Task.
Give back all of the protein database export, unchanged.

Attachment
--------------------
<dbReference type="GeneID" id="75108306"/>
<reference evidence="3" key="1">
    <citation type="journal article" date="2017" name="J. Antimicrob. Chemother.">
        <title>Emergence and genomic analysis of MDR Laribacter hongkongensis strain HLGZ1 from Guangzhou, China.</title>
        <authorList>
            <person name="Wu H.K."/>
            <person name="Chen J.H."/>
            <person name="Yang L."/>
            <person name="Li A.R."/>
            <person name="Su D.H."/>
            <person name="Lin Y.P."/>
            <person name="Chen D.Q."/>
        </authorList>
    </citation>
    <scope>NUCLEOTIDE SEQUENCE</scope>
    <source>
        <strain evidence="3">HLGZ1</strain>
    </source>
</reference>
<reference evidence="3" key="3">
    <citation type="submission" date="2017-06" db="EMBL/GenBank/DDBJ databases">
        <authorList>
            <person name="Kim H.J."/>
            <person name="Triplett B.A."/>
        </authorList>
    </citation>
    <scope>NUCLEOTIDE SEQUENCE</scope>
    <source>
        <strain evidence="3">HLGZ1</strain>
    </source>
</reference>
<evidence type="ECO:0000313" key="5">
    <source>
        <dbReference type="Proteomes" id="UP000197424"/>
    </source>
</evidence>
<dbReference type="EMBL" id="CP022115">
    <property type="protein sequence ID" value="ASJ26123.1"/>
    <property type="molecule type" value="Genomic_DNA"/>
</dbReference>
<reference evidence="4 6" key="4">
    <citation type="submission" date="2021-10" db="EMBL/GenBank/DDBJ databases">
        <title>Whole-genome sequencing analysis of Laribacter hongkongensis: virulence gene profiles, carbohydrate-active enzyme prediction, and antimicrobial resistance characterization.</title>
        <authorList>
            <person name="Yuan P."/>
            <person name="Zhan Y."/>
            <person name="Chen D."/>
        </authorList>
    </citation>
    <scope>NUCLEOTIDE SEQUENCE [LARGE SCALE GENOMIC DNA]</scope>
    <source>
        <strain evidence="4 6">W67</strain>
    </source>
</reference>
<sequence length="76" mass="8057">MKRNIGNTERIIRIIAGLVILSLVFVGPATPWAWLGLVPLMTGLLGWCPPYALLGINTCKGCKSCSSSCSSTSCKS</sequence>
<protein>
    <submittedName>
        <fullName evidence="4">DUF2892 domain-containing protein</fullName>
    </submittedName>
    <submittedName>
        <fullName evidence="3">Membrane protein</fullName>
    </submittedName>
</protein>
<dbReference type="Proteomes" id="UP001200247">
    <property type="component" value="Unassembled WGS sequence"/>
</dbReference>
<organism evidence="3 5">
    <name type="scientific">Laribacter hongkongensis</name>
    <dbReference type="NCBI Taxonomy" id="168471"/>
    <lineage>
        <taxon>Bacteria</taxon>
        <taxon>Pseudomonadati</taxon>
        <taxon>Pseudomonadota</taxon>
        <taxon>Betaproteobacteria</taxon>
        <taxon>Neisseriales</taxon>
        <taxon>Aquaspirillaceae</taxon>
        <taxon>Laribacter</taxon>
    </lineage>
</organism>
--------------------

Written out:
<dbReference type="GeneID" id="75108306"/>
<reference evidence="3" key="1">
    <citation type="journal article" date="2017" name="J. Antimicrob. Chemother.">
        <title>Emergence and genomic analysis of MDR Laribacter hongkongensis strain HLGZ1 from Guangzhou, China.</title>
        <authorList>
            <person name="Wu H.K."/>
            <person name="Chen J.H."/>
            <person name="Yang L."/>
            <person name="Li A.R."/>
            <person name="Su D.H."/>
            <person name="Lin Y.P."/>
            <person name="Chen D.Q."/>
        </authorList>
    </citation>
    <scope>NUCLEOTIDE SEQUENCE</scope>
    <source>
        <strain evidence="3">HLGZ1</strain>
    </source>
</reference>
<reference evidence="3" key="3">
    <citation type="submission" date="2017-06" db="EMBL/GenBank/DDBJ databases">
        <authorList>
            <person name="Kim H.J."/>
            <person name="Triplett B.A."/>
        </authorList>
    </citation>
    <scope>NUCLEOTIDE SEQUENCE</scope>
    <source>
        <strain evidence="3">HLGZ1</strain>
    </source>
</reference>
<evidence type="ECO:0000313" key="5">
    <source>
        <dbReference type="Proteomes" id="UP000197424"/>
    </source>
</evidence>
<dbReference type="EMBL" id="CP022115">
    <property type="protein sequence ID" value="ASJ26123.1"/>
    <property type="molecule type" value="Genomic_DNA"/>
</dbReference>
<reference evidence="4 6" key="4">
    <citation type="submission" date="2021-10" db="EMBL/GenBank/DDBJ databases">
        <title>Whole-genome sequencing analysis of Laribacter hongkongensis: virulence gene profiles, carbohydrate-active enzyme prediction, and antimicrobial resistance characterization.</title>
        <authorList>
            <person name="Yuan P."/>
            <person name="Zhan Y."/>
            <person name="Chen D."/>
        </authorList>
    </citation>
    <scope>NUCLEOTIDE SEQUENCE [LARGE SCALE GENOMIC DNA]</scope>
    <source>
        <strain evidence="4 6">W67</strain>
    </source>
</reference>
<sequence length="76" mass="8057">MKRNIGNTERIIRIIAGLVILSLVFVGPATPWAWLGLVPLMTGLLGWCPPYALLGINTCKGCKSCSSSCSSTSCKS</sequence>
<protein>
    <submittedName>
        <fullName evidence="4">DUF2892 domain-containing protein</fullName>
    </submittedName>
    <submittedName>
        <fullName evidence="3">Membrane protein</fullName>
    </submittedName>
</protein>
<dbReference type="Proteomes" id="UP001200247">
    <property type="component" value="Unassembled WGS sequence"/>
</dbReference>
<organism evidence="3 5">
    <name type="scientific">Laribacter hongkongensis</name>
    <dbReference type="NCBI Taxonomy" id="168471"/>
    <lineage>
        <taxon>Bacteria</taxon>
        <taxon>Pseudomonadati</taxon>
        <taxon>Pseudomonadota</taxon>
        <taxon>Betaproteobacteria</taxon>
        <taxon>Neisseriales</taxon>
        <taxon>Aquaspirillaceae</taxon>
        <taxon>Laribacter</taxon>
    </lineage>
</organism>